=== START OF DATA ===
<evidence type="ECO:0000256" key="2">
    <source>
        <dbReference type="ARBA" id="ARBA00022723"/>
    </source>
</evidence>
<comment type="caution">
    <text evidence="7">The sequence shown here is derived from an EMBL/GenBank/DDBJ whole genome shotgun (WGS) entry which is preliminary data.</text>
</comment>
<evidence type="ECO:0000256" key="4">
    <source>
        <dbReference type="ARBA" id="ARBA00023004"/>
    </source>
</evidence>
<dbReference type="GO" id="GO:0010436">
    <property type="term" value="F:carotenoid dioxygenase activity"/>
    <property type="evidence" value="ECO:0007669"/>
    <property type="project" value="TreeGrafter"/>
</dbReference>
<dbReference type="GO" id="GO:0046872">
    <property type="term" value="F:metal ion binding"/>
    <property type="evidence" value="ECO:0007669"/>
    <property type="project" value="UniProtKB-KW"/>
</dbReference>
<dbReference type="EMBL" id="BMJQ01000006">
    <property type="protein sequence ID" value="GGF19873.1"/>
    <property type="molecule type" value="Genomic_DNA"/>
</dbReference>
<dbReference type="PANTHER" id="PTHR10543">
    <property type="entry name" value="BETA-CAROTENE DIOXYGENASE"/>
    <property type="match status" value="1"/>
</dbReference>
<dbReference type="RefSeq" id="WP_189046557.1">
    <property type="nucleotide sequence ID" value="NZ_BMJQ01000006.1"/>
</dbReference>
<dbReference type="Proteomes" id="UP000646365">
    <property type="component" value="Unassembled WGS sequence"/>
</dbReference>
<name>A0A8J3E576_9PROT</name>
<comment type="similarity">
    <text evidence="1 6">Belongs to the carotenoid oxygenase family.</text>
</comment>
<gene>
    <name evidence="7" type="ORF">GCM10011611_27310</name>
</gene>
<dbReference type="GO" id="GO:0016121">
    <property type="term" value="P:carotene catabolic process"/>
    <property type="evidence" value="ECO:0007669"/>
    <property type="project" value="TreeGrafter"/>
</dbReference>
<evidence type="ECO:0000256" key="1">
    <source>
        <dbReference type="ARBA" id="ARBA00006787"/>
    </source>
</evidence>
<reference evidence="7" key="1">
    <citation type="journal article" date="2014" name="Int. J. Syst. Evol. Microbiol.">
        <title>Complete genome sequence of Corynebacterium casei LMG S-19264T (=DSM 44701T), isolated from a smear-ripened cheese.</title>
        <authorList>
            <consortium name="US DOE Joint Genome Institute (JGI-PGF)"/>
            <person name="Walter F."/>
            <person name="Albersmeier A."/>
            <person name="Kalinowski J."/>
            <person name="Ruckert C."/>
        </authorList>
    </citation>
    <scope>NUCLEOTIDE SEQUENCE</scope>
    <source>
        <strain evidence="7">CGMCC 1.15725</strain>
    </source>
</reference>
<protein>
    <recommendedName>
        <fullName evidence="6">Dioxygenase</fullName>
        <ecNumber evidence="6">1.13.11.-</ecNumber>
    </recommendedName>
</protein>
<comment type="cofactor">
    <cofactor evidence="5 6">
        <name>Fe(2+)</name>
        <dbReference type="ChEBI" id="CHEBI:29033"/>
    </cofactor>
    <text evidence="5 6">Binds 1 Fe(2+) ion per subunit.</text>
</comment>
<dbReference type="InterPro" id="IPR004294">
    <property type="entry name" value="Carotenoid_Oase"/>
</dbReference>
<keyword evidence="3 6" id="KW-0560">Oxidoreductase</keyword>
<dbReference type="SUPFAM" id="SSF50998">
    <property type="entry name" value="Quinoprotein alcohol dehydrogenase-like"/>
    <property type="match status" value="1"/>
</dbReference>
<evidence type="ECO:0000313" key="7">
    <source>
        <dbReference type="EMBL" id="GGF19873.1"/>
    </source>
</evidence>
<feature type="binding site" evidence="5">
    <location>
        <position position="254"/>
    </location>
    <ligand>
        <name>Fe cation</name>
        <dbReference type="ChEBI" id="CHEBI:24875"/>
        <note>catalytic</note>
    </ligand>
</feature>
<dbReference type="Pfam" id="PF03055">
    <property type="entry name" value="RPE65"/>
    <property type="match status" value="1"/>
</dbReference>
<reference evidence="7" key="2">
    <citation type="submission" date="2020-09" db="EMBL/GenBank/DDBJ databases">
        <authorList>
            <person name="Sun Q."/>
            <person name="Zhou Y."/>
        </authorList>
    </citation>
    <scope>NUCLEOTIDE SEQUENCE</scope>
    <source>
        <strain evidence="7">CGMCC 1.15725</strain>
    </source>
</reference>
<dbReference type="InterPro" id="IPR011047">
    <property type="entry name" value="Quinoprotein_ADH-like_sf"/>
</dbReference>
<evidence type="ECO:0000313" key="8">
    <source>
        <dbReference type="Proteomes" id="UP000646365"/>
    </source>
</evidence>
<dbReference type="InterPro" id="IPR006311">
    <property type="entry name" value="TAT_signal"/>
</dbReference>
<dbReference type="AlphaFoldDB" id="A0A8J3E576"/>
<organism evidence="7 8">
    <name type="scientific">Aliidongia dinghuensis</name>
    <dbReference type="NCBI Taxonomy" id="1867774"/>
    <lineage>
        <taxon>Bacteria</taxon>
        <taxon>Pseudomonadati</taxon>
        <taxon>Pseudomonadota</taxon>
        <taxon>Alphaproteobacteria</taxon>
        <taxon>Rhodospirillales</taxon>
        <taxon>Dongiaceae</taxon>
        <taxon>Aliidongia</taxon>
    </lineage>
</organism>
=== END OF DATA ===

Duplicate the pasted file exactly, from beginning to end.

<evidence type="ECO:0000256" key="2">
    <source>
        <dbReference type="ARBA" id="ARBA00022723"/>
    </source>
</evidence>
<comment type="caution">
    <text evidence="7">The sequence shown here is derived from an EMBL/GenBank/DDBJ whole genome shotgun (WGS) entry which is preliminary data.</text>
</comment>
<evidence type="ECO:0000256" key="4">
    <source>
        <dbReference type="ARBA" id="ARBA00023004"/>
    </source>
</evidence>
<dbReference type="GO" id="GO:0010436">
    <property type="term" value="F:carotenoid dioxygenase activity"/>
    <property type="evidence" value="ECO:0007669"/>
    <property type="project" value="TreeGrafter"/>
</dbReference>
<dbReference type="GO" id="GO:0046872">
    <property type="term" value="F:metal ion binding"/>
    <property type="evidence" value="ECO:0007669"/>
    <property type="project" value="UniProtKB-KW"/>
</dbReference>
<dbReference type="EMBL" id="BMJQ01000006">
    <property type="protein sequence ID" value="GGF19873.1"/>
    <property type="molecule type" value="Genomic_DNA"/>
</dbReference>
<dbReference type="PANTHER" id="PTHR10543">
    <property type="entry name" value="BETA-CAROTENE DIOXYGENASE"/>
    <property type="match status" value="1"/>
</dbReference>
<dbReference type="RefSeq" id="WP_189046557.1">
    <property type="nucleotide sequence ID" value="NZ_BMJQ01000006.1"/>
</dbReference>
<dbReference type="Proteomes" id="UP000646365">
    <property type="component" value="Unassembled WGS sequence"/>
</dbReference>
<name>A0A8J3E576_9PROT</name>
<comment type="similarity">
    <text evidence="1 6">Belongs to the carotenoid oxygenase family.</text>
</comment>
<gene>
    <name evidence="7" type="ORF">GCM10011611_27310</name>
</gene>
<dbReference type="GO" id="GO:0016121">
    <property type="term" value="P:carotene catabolic process"/>
    <property type="evidence" value="ECO:0007669"/>
    <property type="project" value="TreeGrafter"/>
</dbReference>
<evidence type="ECO:0000256" key="1">
    <source>
        <dbReference type="ARBA" id="ARBA00006787"/>
    </source>
</evidence>
<reference evidence="7" key="1">
    <citation type="journal article" date="2014" name="Int. J. Syst. Evol. Microbiol.">
        <title>Complete genome sequence of Corynebacterium casei LMG S-19264T (=DSM 44701T), isolated from a smear-ripened cheese.</title>
        <authorList>
            <consortium name="US DOE Joint Genome Institute (JGI-PGF)"/>
            <person name="Walter F."/>
            <person name="Albersmeier A."/>
            <person name="Kalinowski J."/>
            <person name="Ruckert C."/>
        </authorList>
    </citation>
    <scope>NUCLEOTIDE SEQUENCE</scope>
    <source>
        <strain evidence="7">CGMCC 1.15725</strain>
    </source>
</reference>
<protein>
    <recommendedName>
        <fullName evidence="6">Dioxygenase</fullName>
        <ecNumber evidence="6">1.13.11.-</ecNumber>
    </recommendedName>
</protein>
<comment type="cofactor">
    <cofactor evidence="5 6">
        <name>Fe(2+)</name>
        <dbReference type="ChEBI" id="CHEBI:29033"/>
    </cofactor>
    <text evidence="5 6">Binds 1 Fe(2+) ion per subunit.</text>
</comment>
<dbReference type="InterPro" id="IPR004294">
    <property type="entry name" value="Carotenoid_Oase"/>
</dbReference>
<keyword evidence="3 6" id="KW-0560">Oxidoreductase</keyword>
<dbReference type="SUPFAM" id="SSF50998">
    <property type="entry name" value="Quinoprotein alcohol dehydrogenase-like"/>
    <property type="match status" value="1"/>
</dbReference>
<evidence type="ECO:0000313" key="7">
    <source>
        <dbReference type="EMBL" id="GGF19873.1"/>
    </source>
</evidence>
<feature type="binding site" evidence="5">
    <location>
        <position position="254"/>
    </location>
    <ligand>
        <name>Fe cation</name>
        <dbReference type="ChEBI" id="CHEBI:24875"/>
        <note>catalytic</note>
    </ligand>
</feature>
<dbReference type="Pfam" id="PF03055">
    <property type="entry name" value="RPE65"/>
    <property type="match status" value="1"/>
</dbReference>
<reference evidence="7" key="2">
    <citation type="submission" date="2020-09" db="EMBL/GenBank/DDBJ databases">
        <authorList>
            <person name="Sun Q."/>
            <person name="Zhou Y."/>
        </authorList>
    </citation>
    <scope>NUCLEOTIDE SEQUENCE</scope>
    <source>
        <strain evidence="7">CGMCC 1.15725</strain>
    </source>
</reference>
<dbReference type="InterPro" id="IPR011047">
    <property type="entry name" value="Quinoprotein_ADH-like_sf"/>
</dbReference>
<evidence type="ECO:0000313" key="8">
    <source>
        <dbReference type="Proteomes" id="UP000646365"/>
    </source>
</evidence>
<dbReference type="InterPro" id="IPR006311">
    <property type="entry name" value="TAT_signal"/>
</dbReference>
<dbReference type="AlphaFoldDB" id="A0A8J3E576"/>
<organism evidence="7 8">
    <name type="scientific">Aliidongia dinghuensis</name>
    <dbReference type="NCBI Taxonomy" id="1867774"/>
    <lineage>
        <taxon>Bacteria</taxon>
        <taxon>Pseudomonadati</taxon>
        <taxon>Pseudomonadota</taxon>
        <taxon>Alphaproteobacteria</taxon>
        <taxon>Rhodospirillales</taxon>
        <taxon>Dongiaceae</taxon>
        <taxon>Aliidongia</taxon>
    </lineage>
</organism>